Stella: When I say local I don’t mean they’re voting at the local level. Where the participate traditionally is still higher at the national level than the local level. One thing about this generation is that they’re very distrustful of institutions. This includes political parties. This makes sense given the fact that their time has been filled with the greatest partisan divide in American politics in generations. Therefore, they are much more likely to identify as independents. Their lack of identification along party lines leads to lower levels of traditional political engagement in the form of campaigning and voting.

[13:00] We’ve talked about the separation of liberalism and the democratic norm of institutions. Do you see this divide growing as this generations comes into political power?

Stella: It could be, but the jury is still out on this. They have an internal conflict that they distrust institutions but they know they have to play by the rules in order to change it. It’s not clear if they’ll play the game and try to bring about change from the inside or whether they’ll maintain their outsider status and try to change things from the outside.

[14:35] We saw Obama and Sanders as two political figures who resonated with this generation. What about them do you think made them so appealing to this generation?

Stella: They spoke to the issues they cared about. Particularly, Obama really addressed them in the mediums they cared about, such as social media. Even though he is not a millennial, he became the millennial president.

[16:09] How does Donald Trump play among Millennials?

Stella: Not too well. He is not very popular amongst them. That’s not to say there isn’t a segment of the generation who support him, but about two thirds of the generation don’t support him or his policies. His policies related to immigration and diversity go against the preferences of millennials.

[17:02] Is there anything to suggest that millennials will become more conservative as they get older?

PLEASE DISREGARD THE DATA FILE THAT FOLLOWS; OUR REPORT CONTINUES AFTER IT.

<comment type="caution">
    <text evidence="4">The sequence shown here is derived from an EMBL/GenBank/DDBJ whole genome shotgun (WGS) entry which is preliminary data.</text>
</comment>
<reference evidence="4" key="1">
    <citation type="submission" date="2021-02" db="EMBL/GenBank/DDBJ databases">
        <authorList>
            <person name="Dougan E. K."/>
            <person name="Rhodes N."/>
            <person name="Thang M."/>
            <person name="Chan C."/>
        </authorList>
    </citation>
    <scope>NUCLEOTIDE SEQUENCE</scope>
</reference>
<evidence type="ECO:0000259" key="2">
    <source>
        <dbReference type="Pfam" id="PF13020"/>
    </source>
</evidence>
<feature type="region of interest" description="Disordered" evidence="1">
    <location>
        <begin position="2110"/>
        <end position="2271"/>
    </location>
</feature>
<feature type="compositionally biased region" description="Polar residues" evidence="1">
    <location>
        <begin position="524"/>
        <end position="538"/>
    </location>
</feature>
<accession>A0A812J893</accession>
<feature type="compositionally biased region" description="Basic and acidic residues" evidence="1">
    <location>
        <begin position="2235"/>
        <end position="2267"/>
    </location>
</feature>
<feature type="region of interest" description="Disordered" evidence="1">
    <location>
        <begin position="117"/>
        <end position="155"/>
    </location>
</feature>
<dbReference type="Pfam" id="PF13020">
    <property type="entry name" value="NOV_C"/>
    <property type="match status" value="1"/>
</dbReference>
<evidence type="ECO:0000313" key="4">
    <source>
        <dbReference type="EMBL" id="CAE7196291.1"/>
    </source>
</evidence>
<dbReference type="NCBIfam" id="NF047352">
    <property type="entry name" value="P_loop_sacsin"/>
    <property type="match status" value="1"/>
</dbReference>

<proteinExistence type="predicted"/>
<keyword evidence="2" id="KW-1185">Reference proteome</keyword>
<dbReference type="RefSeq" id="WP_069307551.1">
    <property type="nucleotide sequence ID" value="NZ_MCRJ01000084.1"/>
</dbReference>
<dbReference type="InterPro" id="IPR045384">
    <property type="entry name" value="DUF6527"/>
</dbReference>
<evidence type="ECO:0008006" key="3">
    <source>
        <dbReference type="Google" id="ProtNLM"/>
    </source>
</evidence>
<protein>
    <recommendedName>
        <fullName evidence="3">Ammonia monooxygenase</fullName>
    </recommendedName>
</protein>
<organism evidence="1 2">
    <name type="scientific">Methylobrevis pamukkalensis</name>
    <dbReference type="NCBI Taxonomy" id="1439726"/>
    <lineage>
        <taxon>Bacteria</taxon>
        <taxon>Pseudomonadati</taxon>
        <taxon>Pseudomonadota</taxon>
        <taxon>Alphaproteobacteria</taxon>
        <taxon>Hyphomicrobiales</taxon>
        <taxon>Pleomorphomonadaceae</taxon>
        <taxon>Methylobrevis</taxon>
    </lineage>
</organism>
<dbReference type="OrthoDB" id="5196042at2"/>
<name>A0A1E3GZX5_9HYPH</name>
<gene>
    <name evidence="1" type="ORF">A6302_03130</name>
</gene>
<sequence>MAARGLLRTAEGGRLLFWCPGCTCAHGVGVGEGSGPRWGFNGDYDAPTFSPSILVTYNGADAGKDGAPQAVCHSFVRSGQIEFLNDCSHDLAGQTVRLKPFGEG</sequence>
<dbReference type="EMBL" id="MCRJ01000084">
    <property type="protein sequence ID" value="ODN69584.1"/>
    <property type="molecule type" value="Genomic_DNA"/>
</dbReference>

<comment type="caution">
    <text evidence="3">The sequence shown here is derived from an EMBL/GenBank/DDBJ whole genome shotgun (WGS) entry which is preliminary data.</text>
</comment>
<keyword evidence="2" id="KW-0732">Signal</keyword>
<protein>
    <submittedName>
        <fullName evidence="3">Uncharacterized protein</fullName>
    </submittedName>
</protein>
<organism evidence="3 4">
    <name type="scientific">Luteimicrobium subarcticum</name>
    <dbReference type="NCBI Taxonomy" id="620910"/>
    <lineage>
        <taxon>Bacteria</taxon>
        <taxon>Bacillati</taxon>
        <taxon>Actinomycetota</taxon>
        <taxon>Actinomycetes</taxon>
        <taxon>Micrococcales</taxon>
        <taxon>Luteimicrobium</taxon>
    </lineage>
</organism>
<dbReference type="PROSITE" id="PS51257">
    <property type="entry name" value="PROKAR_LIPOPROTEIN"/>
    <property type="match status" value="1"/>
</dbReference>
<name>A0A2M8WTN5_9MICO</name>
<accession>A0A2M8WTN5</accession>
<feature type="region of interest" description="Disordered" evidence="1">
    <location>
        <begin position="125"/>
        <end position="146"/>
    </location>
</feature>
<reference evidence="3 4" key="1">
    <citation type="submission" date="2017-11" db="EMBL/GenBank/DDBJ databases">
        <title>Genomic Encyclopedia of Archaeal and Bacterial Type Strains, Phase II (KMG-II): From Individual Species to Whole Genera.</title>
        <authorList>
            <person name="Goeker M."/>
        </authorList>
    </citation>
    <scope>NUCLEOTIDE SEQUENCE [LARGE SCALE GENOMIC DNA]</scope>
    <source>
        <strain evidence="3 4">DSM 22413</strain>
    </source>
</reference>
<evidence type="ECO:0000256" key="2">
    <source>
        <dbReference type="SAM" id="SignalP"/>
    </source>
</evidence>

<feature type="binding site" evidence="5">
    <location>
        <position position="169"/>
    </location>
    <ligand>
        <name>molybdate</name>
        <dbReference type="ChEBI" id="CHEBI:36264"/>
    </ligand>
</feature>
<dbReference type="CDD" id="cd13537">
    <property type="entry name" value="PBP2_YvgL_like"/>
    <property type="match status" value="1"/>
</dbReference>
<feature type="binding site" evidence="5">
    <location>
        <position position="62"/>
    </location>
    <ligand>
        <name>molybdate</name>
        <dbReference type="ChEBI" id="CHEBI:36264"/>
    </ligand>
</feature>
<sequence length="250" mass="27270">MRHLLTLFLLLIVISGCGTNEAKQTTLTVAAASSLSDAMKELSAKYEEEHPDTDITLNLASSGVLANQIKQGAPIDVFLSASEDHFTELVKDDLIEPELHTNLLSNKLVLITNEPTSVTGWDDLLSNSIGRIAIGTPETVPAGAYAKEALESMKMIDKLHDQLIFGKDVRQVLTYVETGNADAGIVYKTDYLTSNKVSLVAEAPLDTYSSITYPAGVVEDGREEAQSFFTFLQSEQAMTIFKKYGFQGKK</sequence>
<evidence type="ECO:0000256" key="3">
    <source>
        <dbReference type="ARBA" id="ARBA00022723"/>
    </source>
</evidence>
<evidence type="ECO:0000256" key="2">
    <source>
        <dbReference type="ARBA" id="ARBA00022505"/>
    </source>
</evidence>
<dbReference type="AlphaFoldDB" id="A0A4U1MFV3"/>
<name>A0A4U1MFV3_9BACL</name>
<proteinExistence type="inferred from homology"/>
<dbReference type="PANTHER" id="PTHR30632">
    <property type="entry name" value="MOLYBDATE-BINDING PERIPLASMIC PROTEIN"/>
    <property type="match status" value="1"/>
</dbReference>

Stella: That is a really good question. An important point we try to make is that this group is not monolithic in that they aren’t all liberals. On a number of policies they are more liberal, but on others, they look a lot like older more conservative generations. One particular issue is abortion. Their numbers on this issue look more like those of generation X or the baby boomer generation. This is also repeated when it comes to issues of the economy. They aren’t some socialist block. However, they are very liberal on issues such as healthcare where they think it should be a government protected right. This has a lot to do with the time in which they came to age. Especially on issues such as student loan debt which is another issue area where they’re very liberal. It remains to be determined whether these positions will drift to the right as they get older.

[22:32] What do the older generations need to know in order to work better with Millennials?

Stella: I think one reason why those in government don’t’ reach out to millennials is because they don’t’ see them as an electoral threat because of their low voting numbers. To reach out, they have to meet them halfway. They need to acknowledge that millennials have a lot to say. However, they have to reach out to them in their preferred medium. Ultimately, I don’t think we’ll see politicians change their approach until millennials force them to by showing up on their radar as an electoral issue.

[24:00] What role does the financial situation of this generation have on their willingness to engage politically in more traditional formats?

Stella: Economic power speaks to political power. Their inability to acquire economic power due to unemployment or underemployment prevents the acquisition of this power in order to challenge political leaders. However, we’ve always had this issue amongst the current young generation at any given time.

[28:00] What do you expect to see in terms of Millennial turnout in the 2018 midterms?

Stella: I suspect that we’ll see higher rates than we’ve seen in previous elections. Whether this motivation actually translates to votes is still open to debate. If I had to guess, I’d say we’ll see an increase in voter participation amongst this generation.


David Frum on developing the habits of democracy



David Frum with the Democracy Works team.
David Frum with the Democracy Works team.